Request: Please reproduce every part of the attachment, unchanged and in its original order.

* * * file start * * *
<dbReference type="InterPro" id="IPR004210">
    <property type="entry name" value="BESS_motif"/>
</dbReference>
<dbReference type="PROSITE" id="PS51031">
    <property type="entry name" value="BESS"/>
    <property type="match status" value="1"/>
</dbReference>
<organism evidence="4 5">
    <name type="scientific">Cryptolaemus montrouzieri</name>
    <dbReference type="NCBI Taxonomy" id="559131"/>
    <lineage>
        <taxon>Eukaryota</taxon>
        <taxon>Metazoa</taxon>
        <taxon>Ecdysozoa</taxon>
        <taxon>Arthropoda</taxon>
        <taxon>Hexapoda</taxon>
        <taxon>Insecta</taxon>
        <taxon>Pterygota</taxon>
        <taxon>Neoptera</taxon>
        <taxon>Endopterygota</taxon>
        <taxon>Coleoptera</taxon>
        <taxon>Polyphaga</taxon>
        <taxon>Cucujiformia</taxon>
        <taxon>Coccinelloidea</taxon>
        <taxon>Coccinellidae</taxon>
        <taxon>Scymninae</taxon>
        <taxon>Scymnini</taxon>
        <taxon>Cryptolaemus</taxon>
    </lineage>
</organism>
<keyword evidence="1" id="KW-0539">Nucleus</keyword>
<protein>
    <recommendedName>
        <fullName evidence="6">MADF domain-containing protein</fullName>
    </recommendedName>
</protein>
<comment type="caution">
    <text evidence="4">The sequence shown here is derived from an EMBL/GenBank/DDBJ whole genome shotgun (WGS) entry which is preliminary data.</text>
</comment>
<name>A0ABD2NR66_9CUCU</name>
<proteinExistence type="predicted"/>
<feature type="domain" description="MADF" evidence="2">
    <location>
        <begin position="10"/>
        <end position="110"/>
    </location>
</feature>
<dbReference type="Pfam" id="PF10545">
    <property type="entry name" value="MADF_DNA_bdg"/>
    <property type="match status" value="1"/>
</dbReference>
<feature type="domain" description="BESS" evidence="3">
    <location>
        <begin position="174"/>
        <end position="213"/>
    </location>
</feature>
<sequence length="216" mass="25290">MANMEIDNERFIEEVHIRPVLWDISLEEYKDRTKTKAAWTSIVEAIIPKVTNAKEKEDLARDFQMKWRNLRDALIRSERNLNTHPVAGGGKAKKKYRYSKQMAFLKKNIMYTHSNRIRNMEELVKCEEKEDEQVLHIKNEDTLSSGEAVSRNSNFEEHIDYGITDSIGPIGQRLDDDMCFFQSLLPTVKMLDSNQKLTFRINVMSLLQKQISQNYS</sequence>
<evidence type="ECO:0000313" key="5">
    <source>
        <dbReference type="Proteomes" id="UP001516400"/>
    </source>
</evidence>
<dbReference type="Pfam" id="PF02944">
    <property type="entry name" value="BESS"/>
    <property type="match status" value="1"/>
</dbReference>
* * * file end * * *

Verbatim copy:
<dbReference type="InterPro" id="IPR004210">
    <property type="entry name" value="BESS_motif"/>
</dbReference>
<dbReference type="PROSITE" id="PS51031">
    <property type="entry name" value="BESS"/>
    <property type="match status" value="1"/>
</dbReference>
<organism evidence="4 5">
    <name type="scientific">Cryptolaemus montrouzieri</name>
    <dbReference type="NCBI Taxonomy" id="559131"/>
    <lineage>
        <taxon>Eukaryota</taxon>
        <taxon>Metazoa</taxon>
        <taxon>Ecdysozoa</taxon>
        <taxon>Arthropoda</taxon>
        <taxon>Hexapoda</taxon>
        <taxon>Insecta</taxon>
        <taxon>Pterygota</taxon>
        <taxon>Neoptera</taxon>
        <taxon>Endopterygota</taxon>
        <taxon>Coleoptera</taxon>
        <taxon>Polyphaga</taxon>
        <taxon>Cucujiformia</taxon>
        <taxon>Coccinelloidea</taxon>
        <taxon>Coccinellidae</taxon>
        <taxon>Scymninae</taxon>
        <taxon>Scymnini</taxon>
        <taxon>Cryptolaemus</taxon>
    </lineage>
</organism>
<keyword evidence="1" id="KW-0539">Nucleus</keyword>
<protein>
    <recommendedName>
        <fullName evidence="6">MADF domain-containing protein</fullName>
    </recommendedName>
</protein>
<comment type="caution">
    <text evidence="4">The sequence shown here is derived from an EMBL/GenBank/DDBJ whole genome shotgun (WGS) entry which is preliminary data.</text>
</comment>
<name>A0ABD2NR66_9CUCU</name>
<proteinExistence type="predicted"/>
<feature type="domain" description="MADF" evidence="2">
    <location>
        <begin position="10"/>
        <end position="110"/>
    </location>
</feature>
<dbReference type="Pfam" id="PF10545">
    <property type="entry name" value="MADF_DNA_bdg"/>
    <property type="match status" value="1"/>
</dbReference>
<feature type="domain" description="BESS" evidence="3">
    <location>
        <begin position="174"/>
        <end position="213"/>
    </location>
</feature>
<sequence length="216" mass="25290">MANMEIDNERFIEEVHIRPVLWDISLEEYKDRTKTKAAWTSIVEAIIPKVTNAKEKEDLARDFQMKWRNLRDALIRSERNLNTHPVAGGGKAKKKYRYSKQMAFLKKNIMYTHSNRIRNMEELVKCEEKEDEQVLHIKNEDTLSSGEAVSRNSNFEEHIDYGITDSIGPIGQRLDDDMCFFQSLLPTVKMLDSNQKLTFRINVMSLLQKQISQNYS</sequence>
<evidence type="ECO:0000313" key="5">
    <source>
        <dbReference type="Proteomes" id="UP001516400"/>
    </source>
</evidence>
<dbReference type="Pfam" id="PF02944">
    <property type="entry name" value="BESS"/>
    <property type="match status" value="1"/>
</dbReference>